Insufficient Resourcing. Leaders often assume (or are “sold” by an ERP Sales Rep) the vendor(s) will manage the implementation and the burden on internal resources will be minimal. They underestimate the time and effort required from their own business resources and fail to budget appropriately for extra resources to support the implementation. Unfortunately, business does not stop when you decide to undergo an ERP Implementation, and there is often a tug-of-war between implementing ERP and dealing with the regular day-to-day activities. Failing to plan for this surge in resource requirements often results in delays and cost overruns.

Inattention to Change Management. Implementing ERP will have a major impact on your people. It will impact how they perform their day-to-day work and how they interact with your customers and vendors. Failure to adequately manage the “people side of change” can quickly lead to your own employees undermining the business changes you are seeking. We have seen these “people issues” range from low knowledge levels and incorrect usage of the ERP, to reverting to old processes. We also have seen poor accountability and ownership of the new system, and active resistance of the implementation itself.

Process Problems. We often see bad process getting automated. This happens because it is difficult for an organization to see its own inefficiencies and because organizations do not perform enough process rigor during the Discovery and Design Phase. Employees become entrenched in a way of doing things and have limited insight into industry best practices. There is also a significant demand on business resources during the initial phase of Implementation. When organizations lack this perspective and insight, and do not plan for this surge in resource demand, good “to be” processes do not get fully developed or defined. This can manifest in “re-work” or the ERP System failing to live up to the promised return.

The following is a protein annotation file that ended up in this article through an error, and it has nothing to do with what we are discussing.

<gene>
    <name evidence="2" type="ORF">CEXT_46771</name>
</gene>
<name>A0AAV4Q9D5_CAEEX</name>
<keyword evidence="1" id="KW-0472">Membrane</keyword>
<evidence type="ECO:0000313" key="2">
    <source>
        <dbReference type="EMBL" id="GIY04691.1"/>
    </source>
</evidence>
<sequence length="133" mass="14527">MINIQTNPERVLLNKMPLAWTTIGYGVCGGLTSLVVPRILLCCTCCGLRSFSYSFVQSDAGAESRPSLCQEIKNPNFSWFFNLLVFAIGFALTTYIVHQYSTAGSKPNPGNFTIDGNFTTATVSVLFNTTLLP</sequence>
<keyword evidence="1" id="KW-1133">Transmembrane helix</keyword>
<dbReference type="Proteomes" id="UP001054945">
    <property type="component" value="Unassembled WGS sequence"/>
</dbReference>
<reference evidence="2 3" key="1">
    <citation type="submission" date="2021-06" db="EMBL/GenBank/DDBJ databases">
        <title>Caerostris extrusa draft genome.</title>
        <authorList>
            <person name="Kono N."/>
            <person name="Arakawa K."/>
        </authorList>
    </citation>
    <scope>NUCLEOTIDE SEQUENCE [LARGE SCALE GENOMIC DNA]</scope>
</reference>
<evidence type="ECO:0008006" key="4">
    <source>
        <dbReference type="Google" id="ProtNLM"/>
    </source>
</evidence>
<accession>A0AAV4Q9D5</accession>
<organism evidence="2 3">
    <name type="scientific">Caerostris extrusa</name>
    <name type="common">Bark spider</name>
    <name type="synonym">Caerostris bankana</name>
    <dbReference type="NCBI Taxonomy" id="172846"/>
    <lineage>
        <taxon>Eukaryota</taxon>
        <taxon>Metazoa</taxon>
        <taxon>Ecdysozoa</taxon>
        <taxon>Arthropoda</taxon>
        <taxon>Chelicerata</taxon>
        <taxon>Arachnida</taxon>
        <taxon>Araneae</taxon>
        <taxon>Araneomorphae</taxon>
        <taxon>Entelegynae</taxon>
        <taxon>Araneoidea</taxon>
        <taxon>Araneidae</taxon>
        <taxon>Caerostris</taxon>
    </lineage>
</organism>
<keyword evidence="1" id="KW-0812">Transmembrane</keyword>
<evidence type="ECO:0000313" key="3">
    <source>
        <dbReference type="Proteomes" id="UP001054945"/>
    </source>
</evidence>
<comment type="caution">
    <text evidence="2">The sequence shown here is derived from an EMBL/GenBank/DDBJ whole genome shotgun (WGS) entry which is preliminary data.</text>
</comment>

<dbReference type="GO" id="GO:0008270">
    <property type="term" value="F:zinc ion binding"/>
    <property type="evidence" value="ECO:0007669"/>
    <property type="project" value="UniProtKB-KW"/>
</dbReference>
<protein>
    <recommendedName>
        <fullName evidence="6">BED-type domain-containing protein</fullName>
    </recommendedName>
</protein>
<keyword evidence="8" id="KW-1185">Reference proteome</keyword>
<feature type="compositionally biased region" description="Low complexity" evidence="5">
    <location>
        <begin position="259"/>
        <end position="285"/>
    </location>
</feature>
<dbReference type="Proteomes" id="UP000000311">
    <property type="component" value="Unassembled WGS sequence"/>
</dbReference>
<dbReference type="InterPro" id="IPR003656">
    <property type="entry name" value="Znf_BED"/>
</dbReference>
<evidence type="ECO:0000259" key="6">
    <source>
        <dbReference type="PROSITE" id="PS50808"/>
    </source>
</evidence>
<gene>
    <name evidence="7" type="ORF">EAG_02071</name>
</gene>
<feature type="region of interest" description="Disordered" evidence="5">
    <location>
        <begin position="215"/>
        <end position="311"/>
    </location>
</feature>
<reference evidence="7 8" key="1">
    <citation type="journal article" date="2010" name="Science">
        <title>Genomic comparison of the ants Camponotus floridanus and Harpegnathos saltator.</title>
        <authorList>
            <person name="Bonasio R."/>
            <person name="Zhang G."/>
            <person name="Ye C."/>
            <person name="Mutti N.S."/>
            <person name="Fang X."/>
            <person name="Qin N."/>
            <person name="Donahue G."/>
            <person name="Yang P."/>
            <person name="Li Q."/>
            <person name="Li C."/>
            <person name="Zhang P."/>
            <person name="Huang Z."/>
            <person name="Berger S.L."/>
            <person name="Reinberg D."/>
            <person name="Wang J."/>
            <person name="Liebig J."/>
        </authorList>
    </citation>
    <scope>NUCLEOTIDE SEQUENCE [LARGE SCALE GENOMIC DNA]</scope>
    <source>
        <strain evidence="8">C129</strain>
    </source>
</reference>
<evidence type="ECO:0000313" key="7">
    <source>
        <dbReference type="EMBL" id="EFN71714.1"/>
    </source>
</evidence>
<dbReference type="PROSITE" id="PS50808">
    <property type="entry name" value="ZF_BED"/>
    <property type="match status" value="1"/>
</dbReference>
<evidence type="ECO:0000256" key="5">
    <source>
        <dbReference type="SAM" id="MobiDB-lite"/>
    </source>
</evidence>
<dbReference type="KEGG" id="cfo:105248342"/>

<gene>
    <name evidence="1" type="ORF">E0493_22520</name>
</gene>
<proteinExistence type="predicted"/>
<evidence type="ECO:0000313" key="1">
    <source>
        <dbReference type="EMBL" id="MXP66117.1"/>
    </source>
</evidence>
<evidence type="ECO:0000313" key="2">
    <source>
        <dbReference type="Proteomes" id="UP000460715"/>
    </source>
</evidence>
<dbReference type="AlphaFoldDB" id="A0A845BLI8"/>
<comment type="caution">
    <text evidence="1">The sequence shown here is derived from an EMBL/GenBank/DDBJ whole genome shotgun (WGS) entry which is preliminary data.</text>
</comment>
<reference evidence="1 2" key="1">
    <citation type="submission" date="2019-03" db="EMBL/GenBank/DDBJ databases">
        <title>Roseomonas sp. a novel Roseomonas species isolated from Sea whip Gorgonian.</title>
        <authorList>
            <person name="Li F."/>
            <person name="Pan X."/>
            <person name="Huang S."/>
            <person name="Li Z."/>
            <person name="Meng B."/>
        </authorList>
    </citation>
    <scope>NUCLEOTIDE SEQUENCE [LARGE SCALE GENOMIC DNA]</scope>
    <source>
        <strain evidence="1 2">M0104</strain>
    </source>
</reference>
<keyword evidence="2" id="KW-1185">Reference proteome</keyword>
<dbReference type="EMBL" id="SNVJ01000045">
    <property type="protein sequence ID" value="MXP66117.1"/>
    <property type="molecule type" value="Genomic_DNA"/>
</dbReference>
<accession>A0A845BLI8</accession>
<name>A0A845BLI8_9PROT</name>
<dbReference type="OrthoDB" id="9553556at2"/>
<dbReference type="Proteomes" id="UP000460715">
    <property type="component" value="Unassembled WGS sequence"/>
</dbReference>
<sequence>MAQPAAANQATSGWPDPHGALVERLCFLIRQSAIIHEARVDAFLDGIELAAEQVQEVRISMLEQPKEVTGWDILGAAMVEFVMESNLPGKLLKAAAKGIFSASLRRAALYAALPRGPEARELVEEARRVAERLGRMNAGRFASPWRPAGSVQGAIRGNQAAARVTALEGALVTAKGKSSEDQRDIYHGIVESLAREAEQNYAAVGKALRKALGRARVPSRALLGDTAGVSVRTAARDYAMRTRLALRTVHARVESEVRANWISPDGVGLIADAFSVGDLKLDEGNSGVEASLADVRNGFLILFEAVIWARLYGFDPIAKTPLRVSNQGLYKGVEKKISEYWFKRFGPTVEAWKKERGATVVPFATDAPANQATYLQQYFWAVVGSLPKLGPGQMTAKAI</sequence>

Lack of Vendor Oversight. It is easy to fall into the trap where your vendor(s) manages you and not the other way around. An organization’s internal resources usually do not have the skill, capacity, insight, and tools to provide good governance for the vendor(s). They are unable to hold both the vendor and internal resources accountable for their respective roles and responsibilities in the ERP Implementation process. This lack of oversight and governance can lead to a lot of finger pointing when uncertainty raises its ugly head, and ultimately can result in delays, costly change orders, and a mismatch between expectations and the delivered results.

Data Migration is an Afterthought. The time to start planning for data migration from legacy systems is during the initial phases of the implementation. Often, we see leaders fail to think through what data needs to be moved, how it will be cleansed, how it will be moved, who will move it, and when will it be moved. Most organizations going through an ERP Implementation have enormous amounts of data and information about its customers, vendors, employees, and previous transactions. Poor data migration planning can result in delays, change orders, or lost data.

What ERP System Implementers Won't Do

Your ERP product vendor, or systems integrator, will typically perform the tasks related to infrastructure set-up and configuration, applications set-up and configuration, and applications training and support. Some questions you should be asking yourself include:

“What won’t my ERP vendor(s) do?” and

“What functions will my organization need to perform during ERP Implementation?”